Ministry of Finance in Japan
Ministry of Finance The Ministry of Finance (MOF) is arguably the most powerful organization in Japan. Employing 11,000 hard working bureaucrats, it takes care of the duties performed in the United States by the U.S. Treasury, Federal Reserve, Internal Revenue Service, Office of Management and Budget, Securities and Exchange Commission and numerous other agencies.
The Ministry of Finance oversees Japan tightly regulated economy. It is responsible for collecting taxes, issuing bonds, printing money, insuring banks deposits and countless other duties. It sets the budget, runs the banks through oral directive known as "administrative guidance," and defines policy that not only shapes and outlines the path of the Japanese economy but influenced global trade in a number of key sectors.
The Ministry of Finance is an unpoliced bureaucratic organization that is accountable to no one — not Prime Minister, legislators, company CEOs or bank presidents — and it freely meddles in the affairs of banks and other financial institutions.
One of the main problems with the Ministry of Finance is that it has two conflicting purposes. One hand it supposed to be a regulatory agency that keeps an eyes an banks and major enterprises. On the other hand, it is major shareholder in many banks and enterprises and has to look out for those interests.
The Japanese economy has lived and died by the Ministry of Finance successes or failures. Its power has been diminished in recent years when proved to be ineffective doing something about Japan’s recession in the1990s and 2000s and a more freewheeling style of capitalism has emerged in Japan. It has also been involved in some corruption scandals (See Corruption) and been accused of having conflicts of interest. It has a cozy, incestuous relationships with the banks, financial industry and organized crime. After retiring many ministry employees, not surprising, get jobs in banks and securities firms.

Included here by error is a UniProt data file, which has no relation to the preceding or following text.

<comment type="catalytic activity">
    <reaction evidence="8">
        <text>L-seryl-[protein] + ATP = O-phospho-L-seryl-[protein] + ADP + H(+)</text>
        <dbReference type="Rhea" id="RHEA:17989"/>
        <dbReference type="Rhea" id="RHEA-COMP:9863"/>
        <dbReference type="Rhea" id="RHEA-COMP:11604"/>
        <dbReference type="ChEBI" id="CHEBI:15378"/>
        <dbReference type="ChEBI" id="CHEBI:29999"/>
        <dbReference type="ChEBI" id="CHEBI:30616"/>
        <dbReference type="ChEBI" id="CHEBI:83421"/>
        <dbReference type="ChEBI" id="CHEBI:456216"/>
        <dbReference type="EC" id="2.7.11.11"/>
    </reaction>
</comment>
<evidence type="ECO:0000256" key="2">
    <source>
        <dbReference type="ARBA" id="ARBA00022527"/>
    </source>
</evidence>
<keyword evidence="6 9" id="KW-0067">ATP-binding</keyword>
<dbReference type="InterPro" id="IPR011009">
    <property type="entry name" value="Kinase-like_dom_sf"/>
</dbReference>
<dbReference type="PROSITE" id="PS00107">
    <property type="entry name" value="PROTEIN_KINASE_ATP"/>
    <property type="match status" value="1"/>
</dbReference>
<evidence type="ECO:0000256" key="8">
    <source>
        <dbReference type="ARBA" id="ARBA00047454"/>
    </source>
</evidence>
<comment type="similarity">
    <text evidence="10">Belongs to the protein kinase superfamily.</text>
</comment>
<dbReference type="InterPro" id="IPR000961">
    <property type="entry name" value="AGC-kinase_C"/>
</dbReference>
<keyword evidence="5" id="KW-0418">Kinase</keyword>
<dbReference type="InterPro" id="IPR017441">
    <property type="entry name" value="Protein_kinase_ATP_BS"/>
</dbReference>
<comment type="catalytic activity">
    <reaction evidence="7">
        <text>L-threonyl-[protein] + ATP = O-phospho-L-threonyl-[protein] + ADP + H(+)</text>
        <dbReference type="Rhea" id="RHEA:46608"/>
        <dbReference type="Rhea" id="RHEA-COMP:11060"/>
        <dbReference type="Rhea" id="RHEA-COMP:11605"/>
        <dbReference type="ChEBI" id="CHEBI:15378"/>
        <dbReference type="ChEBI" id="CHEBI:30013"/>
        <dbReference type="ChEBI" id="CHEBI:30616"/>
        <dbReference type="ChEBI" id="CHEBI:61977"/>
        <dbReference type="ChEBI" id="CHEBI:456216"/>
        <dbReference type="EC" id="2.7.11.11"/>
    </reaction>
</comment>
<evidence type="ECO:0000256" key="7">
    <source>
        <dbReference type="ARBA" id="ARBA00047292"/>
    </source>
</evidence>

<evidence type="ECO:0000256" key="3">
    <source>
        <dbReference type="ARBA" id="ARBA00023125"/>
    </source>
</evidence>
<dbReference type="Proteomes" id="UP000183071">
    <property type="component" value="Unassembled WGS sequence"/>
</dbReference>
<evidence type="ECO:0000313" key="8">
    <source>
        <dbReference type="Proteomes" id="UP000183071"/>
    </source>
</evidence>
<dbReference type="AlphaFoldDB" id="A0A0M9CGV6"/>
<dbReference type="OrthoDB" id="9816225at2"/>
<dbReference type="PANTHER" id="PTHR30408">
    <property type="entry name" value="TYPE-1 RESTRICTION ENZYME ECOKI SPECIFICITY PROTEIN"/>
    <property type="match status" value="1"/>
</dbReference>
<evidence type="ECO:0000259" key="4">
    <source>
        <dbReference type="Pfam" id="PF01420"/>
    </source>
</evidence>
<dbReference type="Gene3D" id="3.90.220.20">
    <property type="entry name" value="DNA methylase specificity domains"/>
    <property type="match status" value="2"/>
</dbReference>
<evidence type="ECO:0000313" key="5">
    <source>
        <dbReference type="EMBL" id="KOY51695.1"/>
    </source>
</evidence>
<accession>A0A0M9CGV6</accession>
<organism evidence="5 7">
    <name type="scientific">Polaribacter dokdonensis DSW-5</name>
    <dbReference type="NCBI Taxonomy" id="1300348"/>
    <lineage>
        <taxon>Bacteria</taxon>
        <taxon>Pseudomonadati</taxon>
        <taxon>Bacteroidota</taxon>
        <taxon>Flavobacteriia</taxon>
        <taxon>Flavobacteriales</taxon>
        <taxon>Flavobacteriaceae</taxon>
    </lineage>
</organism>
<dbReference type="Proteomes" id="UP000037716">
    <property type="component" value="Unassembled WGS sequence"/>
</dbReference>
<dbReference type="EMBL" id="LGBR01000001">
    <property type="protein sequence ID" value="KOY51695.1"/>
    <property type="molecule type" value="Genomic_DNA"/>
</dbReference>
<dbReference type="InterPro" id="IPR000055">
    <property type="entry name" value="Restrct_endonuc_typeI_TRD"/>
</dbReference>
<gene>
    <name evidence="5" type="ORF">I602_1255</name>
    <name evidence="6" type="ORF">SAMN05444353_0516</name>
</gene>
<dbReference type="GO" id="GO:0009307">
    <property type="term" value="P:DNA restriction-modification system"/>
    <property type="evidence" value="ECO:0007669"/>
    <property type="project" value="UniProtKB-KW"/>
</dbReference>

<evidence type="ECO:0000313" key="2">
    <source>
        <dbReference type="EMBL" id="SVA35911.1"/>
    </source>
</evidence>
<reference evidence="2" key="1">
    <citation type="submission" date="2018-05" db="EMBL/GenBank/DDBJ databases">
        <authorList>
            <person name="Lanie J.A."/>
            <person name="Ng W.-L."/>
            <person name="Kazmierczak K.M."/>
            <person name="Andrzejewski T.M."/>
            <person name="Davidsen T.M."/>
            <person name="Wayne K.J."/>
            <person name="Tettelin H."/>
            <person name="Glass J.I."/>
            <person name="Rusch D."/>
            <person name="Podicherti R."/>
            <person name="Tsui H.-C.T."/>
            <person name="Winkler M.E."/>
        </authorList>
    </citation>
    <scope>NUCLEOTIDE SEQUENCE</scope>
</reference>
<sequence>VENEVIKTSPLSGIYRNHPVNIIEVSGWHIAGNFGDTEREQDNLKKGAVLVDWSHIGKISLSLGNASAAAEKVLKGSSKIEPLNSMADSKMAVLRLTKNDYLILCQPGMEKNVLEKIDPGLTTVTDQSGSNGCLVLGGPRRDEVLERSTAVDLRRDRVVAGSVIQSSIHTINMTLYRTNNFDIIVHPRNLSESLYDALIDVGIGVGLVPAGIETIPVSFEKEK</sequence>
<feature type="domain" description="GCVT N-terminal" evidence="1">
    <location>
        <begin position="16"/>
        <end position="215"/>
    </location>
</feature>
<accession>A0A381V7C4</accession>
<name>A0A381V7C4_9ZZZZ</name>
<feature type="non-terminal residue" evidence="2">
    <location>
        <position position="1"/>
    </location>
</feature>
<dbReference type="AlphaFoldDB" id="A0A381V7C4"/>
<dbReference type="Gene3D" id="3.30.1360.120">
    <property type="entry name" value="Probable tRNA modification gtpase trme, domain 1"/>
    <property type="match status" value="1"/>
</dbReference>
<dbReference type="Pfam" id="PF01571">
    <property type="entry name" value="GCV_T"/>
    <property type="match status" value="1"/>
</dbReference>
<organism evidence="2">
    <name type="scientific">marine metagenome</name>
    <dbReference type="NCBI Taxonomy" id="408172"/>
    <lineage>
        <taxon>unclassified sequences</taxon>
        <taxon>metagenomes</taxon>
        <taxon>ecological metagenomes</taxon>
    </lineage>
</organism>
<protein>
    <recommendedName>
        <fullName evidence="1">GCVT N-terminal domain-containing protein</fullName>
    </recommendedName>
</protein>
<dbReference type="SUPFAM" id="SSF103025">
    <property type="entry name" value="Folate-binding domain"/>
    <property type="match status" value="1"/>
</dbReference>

Government Cuts Housing for Public Servants
In November 2012, the Yomiuri Shimbun reported: “The government has set a policy to reduce by one-quarter the number of state-managed housing units for national public servants in four years by tearing down or selling complexes in more than 5,000 locations, according to sources. The government currently owns such housing in about 10,000 locations nationwide. [Source: Yomiuri Shimbun, November 2012]
Those to be abolished include houses for senior officials, such as directors general and deputy directors general of bureaus of central ministries and agencies, in prime locations in Chiyoda, Minato and Chuo wards and other parts of central Tokyo. Each unit in the two buildings is about 90 square meters, and their combined listed price is 5.4 billion yen. The plan was announced together with another initiative to take steps to nearly double the rent for remaining state-run housing nationwide from fiscal 2014.
The buildings targeted for demolition or sale are those that will be more than 40 years old over the coming four years and have lower capacity to withstand earthquakes. The group of more than 5,000 locations was chosen because the units are small or far from workplaces. The government expects at least 100 billion yen in revenue from the sales of the properties nationwide, which will be used for financing reconstruction of areas devastated by the Great East Japan Earthquake.
Image Sources: 1) Ray Kinnane 2) Visualizing Culture, MIT Education 3) Goods from Japan 4), 5) Shugin, House of representatives website, buildings, Japan Photo japan-photo.de ;
Text Sources: New York Times, Washington Post, Los Angeles Times, Daily Yomiuri, Times of London, Japan National Tourist Organization (JNTO), National Geographic, The New Yorker, Time, Newsweek, Reuters, AP, Lonely Planet Guides, Compton’s Encyclopedia and various books and other publications.
Last updated January 2013